Statutes of limitation apply in criminal law. They were put into place to prevent the prosecution of an alleged wrongdoing after a certain number of years has gone by (usually 5-7 years). There are many reasons for this: evidence goes stale; witnesses are unavailable; memories fade; to allow for certainty and repose of the parties; and to prevent inconsistent decisions. But there is no statute of limitations in visa/immigration law.
With some exceptions, until recently, this has not been a significant problem. But along with the anti-immigrant politics of the Trump Administration has come a new visa phenomenon: consular officers are now using the lack of a statute of limitations to “exhume” perceived past visa transgressions. They are re-opening and reconsidering suspected visa violations – with no limitation of time or past consular “exoneration”. Consular officers are now revisiting such transgressions from 5, 10, or even 15 years ago – and denying or permanently barring visa applicants as a result. This, regardless of whether the person has been receiving visas or not after the alleged violation or suspicion of such a violation.
Take the case of Nikolai. In 2004, Nikolai received a visa and traveled to the US. He had originally planned to attend a few car auctions, buy some cars, and return home within a month. But after a problem with a business partner in the US, he had to find a lawyer to initiate a lawsuit and find a new partner. Instead of staying in the US a month as he planned, he ended up spending 5 months. A couple of years later, when he applied for a new visa, he was asked questions about why he had stayed for so long. He answered the questions and provided documents to the consular officer to show what happened with his previous business partner. After a 5 minute interview, he was granted a new visa. He used the visa a couple of times – always returning to his home country after short visits to the US.
Fast forward to 2019. Nikolai had not visited the US for more than 5 years. He settled down, got married, had a couple of kids, and continued to operate his small car dealership. Deciding to reinitiate his business contacts with the United States, he applied for a new visa. To his shock, he was asked again about why he had spent so much time in the US in 2004. When he explained about the fallout with his partner, the lawsuit, and establishing a new business relationship, he was denied under Section 214(b).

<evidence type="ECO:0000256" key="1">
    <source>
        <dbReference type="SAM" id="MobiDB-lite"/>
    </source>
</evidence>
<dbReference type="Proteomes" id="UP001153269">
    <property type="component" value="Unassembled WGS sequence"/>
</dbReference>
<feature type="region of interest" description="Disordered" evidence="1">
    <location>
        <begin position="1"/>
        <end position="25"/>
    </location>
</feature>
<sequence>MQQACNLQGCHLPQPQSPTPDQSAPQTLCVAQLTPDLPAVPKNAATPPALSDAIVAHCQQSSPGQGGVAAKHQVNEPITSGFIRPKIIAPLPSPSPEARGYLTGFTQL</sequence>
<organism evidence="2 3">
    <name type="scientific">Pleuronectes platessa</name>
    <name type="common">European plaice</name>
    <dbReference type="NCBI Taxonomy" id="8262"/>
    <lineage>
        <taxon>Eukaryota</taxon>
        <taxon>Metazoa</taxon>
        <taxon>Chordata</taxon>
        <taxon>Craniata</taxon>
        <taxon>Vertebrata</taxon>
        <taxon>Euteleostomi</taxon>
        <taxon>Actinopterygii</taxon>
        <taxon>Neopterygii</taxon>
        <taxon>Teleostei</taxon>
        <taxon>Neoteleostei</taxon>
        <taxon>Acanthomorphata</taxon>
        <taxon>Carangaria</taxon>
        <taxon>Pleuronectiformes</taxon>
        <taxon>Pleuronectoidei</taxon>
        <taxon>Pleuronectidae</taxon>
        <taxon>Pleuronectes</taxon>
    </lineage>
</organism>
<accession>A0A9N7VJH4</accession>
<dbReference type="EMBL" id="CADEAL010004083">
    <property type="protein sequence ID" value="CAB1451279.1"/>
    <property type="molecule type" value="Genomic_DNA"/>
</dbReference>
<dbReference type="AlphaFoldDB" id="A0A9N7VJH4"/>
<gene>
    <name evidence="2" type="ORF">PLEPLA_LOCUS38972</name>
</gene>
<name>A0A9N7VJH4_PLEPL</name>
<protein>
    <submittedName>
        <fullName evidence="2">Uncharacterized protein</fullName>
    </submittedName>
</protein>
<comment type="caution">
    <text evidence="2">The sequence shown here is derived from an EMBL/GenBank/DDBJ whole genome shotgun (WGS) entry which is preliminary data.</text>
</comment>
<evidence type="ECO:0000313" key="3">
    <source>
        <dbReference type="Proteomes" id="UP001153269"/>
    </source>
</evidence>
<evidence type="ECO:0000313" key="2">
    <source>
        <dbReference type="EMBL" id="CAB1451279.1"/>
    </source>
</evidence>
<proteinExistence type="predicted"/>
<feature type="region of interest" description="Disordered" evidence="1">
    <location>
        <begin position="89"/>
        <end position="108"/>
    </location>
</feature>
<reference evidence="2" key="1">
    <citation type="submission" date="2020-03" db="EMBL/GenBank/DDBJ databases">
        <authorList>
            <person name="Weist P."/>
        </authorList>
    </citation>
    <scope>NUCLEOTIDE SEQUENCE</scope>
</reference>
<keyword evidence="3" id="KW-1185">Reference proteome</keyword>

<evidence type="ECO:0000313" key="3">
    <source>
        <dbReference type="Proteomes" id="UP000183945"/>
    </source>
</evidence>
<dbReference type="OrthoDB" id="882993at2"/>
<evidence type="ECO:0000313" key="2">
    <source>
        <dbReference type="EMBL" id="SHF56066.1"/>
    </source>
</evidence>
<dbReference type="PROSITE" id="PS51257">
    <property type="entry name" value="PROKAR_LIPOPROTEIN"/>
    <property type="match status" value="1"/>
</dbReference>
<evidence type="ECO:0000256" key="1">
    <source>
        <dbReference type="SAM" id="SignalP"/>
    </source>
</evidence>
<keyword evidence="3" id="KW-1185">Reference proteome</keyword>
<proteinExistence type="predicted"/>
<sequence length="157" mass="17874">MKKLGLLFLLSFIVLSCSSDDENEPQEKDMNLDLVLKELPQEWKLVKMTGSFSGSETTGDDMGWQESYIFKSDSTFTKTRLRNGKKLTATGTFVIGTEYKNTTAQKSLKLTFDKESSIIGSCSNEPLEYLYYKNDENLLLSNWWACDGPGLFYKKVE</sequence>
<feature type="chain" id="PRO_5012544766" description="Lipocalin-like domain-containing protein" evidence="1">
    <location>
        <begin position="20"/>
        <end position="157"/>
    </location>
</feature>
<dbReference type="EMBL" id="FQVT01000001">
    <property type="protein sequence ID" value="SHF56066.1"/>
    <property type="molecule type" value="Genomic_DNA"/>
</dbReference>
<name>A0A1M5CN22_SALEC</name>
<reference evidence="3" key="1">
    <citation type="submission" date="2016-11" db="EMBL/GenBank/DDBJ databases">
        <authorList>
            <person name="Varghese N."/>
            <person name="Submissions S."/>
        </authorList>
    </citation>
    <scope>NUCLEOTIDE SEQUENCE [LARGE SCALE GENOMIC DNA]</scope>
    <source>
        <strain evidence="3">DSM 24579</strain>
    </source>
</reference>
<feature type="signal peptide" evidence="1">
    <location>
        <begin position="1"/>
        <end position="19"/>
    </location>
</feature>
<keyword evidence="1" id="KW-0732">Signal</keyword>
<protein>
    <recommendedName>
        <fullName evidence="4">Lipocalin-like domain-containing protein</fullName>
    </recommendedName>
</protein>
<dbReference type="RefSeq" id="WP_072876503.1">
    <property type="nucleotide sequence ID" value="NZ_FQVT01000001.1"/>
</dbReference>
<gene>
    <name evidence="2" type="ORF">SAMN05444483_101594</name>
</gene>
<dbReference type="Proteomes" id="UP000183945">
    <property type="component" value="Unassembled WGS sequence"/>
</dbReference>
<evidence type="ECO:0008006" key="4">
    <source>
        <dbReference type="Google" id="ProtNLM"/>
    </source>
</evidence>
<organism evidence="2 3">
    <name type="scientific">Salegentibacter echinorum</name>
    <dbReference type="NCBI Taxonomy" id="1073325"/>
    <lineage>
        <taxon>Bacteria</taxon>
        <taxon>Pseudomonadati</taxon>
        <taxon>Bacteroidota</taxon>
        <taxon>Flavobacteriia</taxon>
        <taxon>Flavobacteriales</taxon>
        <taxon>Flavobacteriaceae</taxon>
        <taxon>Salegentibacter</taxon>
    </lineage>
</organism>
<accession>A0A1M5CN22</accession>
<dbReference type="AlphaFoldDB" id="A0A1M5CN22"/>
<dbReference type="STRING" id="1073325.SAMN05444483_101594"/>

Nikolai is not the only unlucky one. We have consulted with individuals who were recently permanently barred under Section 212(a)(6)(C)(i) for supposed misrepresentations made back in 2010 and 2012. In the first case, the woman received several visas after 2010. In subsequent visa interviews, she addressed the issue of having a baby in the US and paying the hospital bills. Without a problem, she received visas. 9 years later, the Embassy ignored those visa issuance decisions and accused her of lying in 2010.
These “out-of-the-blue” decisions years later are becoming more and more frequent. This means that the visa applicant should always be prepared for the possibility that questions will be raised about how a visa was used in the past. Was there illegal employment? Was there a misrepresentation at the time of the visa application? Were public benefits used? The stakes for many are high: immigrating to join an American spouse, reunifying with children, lucrative employment in the United States.
In the immortal words of Bob Dylan, the times they are a-changin’. But unfortunately for visa applicants, not for the better. Don’t underestimate consular zeal. Contact us to discuss your situation.